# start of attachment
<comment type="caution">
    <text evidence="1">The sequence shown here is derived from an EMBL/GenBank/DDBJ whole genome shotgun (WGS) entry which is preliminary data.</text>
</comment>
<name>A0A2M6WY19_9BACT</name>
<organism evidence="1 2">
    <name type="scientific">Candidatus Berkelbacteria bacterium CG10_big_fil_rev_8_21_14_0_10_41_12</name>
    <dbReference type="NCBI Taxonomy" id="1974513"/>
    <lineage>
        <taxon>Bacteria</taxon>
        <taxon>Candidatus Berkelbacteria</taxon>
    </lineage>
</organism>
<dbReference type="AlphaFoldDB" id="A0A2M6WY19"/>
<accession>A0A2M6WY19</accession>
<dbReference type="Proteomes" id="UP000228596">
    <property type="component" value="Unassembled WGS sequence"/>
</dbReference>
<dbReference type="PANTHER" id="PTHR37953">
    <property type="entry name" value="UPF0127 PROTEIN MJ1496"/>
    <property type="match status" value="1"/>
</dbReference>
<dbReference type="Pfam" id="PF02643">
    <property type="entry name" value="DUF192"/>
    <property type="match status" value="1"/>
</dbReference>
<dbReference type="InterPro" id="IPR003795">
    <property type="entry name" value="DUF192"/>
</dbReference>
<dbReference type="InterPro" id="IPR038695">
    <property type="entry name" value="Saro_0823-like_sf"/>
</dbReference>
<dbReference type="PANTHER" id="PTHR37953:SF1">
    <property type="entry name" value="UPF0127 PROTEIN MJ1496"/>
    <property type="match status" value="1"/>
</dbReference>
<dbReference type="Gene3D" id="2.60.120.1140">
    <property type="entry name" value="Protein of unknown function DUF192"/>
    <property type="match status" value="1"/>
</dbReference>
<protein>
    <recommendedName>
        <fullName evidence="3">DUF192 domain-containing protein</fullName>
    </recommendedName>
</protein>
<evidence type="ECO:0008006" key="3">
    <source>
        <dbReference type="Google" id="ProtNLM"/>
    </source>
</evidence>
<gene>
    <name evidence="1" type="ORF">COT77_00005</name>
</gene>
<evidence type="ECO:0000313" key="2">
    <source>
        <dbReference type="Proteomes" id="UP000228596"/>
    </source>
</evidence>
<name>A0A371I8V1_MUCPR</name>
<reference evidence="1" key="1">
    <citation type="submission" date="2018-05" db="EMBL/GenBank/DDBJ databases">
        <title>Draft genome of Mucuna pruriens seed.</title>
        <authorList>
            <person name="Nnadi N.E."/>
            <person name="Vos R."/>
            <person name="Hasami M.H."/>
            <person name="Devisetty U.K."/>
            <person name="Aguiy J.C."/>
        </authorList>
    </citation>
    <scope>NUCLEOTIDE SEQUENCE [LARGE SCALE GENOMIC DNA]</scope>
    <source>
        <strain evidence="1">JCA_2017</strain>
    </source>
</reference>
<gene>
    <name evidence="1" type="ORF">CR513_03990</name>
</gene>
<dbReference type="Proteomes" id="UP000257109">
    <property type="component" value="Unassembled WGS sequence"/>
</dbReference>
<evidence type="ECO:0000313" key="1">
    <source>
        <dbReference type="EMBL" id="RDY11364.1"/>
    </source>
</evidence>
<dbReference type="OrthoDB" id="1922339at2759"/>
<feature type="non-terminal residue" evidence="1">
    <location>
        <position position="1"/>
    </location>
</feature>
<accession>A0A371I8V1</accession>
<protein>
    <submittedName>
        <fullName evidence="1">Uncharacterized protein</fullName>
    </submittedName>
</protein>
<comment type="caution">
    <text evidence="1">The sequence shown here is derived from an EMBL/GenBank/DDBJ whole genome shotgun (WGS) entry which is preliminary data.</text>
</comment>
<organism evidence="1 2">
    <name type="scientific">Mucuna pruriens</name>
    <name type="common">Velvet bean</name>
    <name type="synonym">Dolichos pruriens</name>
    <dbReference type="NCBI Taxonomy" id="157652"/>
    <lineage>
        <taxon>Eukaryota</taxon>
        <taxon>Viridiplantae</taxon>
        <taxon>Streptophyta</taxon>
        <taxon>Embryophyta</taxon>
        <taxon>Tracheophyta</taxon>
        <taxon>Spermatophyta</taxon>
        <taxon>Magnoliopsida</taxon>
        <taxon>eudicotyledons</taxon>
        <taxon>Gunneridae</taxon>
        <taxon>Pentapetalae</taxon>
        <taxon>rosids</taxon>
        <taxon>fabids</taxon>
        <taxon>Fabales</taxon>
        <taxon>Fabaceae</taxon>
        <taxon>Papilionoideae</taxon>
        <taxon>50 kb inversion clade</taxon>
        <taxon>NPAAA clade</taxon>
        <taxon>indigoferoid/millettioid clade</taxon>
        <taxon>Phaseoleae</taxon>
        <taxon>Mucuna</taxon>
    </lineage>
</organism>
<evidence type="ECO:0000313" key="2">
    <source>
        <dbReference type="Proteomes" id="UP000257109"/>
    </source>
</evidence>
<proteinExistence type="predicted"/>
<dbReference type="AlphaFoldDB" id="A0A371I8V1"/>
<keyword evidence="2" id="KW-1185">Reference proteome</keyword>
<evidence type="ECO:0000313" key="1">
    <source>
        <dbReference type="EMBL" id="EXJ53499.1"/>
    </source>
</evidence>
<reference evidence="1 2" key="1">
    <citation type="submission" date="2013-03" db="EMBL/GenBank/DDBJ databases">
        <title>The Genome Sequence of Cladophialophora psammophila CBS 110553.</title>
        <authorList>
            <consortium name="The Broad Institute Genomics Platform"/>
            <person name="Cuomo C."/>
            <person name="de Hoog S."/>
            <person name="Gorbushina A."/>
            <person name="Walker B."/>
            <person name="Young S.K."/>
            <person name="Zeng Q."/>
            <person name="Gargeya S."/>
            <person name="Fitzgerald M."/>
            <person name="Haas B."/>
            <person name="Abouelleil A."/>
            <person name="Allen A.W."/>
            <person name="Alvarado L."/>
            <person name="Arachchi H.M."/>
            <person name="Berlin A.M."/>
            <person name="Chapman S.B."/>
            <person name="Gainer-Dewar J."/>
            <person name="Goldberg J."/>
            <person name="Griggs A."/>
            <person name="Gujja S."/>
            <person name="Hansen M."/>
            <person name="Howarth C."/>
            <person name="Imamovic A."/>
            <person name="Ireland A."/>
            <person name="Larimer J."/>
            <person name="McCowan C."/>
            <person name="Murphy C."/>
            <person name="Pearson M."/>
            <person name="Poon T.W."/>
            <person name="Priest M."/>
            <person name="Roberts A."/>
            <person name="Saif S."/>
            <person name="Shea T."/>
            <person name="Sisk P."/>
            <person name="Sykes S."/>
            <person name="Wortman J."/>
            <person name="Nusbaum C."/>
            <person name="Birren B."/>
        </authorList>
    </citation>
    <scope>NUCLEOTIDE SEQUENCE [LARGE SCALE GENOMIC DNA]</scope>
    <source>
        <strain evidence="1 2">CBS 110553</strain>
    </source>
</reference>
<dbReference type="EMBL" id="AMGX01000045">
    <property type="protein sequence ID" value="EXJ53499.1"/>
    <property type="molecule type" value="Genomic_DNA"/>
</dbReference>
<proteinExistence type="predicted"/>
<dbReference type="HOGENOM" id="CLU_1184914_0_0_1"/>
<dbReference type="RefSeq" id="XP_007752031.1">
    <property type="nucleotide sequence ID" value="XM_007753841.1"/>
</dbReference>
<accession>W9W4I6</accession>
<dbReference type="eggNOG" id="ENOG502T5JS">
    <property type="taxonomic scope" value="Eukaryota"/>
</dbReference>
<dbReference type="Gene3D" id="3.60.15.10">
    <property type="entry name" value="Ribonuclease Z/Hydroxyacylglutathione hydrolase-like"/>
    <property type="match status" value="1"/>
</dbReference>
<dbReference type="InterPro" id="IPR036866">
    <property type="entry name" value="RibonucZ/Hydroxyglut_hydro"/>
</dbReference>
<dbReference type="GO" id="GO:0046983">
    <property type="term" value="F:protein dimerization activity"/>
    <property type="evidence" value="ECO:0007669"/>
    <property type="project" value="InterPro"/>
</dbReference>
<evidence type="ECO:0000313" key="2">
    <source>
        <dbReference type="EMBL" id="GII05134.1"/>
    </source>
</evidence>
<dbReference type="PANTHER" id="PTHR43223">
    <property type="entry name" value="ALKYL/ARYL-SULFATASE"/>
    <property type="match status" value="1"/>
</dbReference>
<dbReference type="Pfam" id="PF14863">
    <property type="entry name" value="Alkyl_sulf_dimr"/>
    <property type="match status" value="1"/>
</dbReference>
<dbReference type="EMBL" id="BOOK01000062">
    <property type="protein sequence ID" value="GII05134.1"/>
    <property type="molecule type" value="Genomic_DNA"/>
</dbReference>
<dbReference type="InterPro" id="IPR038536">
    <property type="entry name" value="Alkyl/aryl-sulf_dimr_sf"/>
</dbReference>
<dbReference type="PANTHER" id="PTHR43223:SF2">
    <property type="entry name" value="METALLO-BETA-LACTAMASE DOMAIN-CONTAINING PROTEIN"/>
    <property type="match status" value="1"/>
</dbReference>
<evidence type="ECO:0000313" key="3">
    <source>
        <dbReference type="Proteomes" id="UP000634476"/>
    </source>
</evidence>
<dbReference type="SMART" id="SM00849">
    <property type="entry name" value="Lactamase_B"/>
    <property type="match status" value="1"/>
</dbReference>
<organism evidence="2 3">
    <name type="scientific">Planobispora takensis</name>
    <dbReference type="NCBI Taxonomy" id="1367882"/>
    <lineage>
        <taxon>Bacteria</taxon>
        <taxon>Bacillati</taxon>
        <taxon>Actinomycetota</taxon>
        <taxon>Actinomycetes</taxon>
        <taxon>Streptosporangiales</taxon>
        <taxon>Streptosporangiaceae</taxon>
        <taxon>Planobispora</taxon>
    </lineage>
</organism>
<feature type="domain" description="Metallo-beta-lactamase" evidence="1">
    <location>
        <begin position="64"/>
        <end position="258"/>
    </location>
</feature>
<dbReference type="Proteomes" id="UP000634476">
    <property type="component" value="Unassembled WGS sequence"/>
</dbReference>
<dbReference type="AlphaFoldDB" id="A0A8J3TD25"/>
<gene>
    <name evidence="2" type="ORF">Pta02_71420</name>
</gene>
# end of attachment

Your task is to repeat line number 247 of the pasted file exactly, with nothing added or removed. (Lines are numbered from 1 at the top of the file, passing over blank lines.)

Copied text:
    <property type="match status" value="1"/>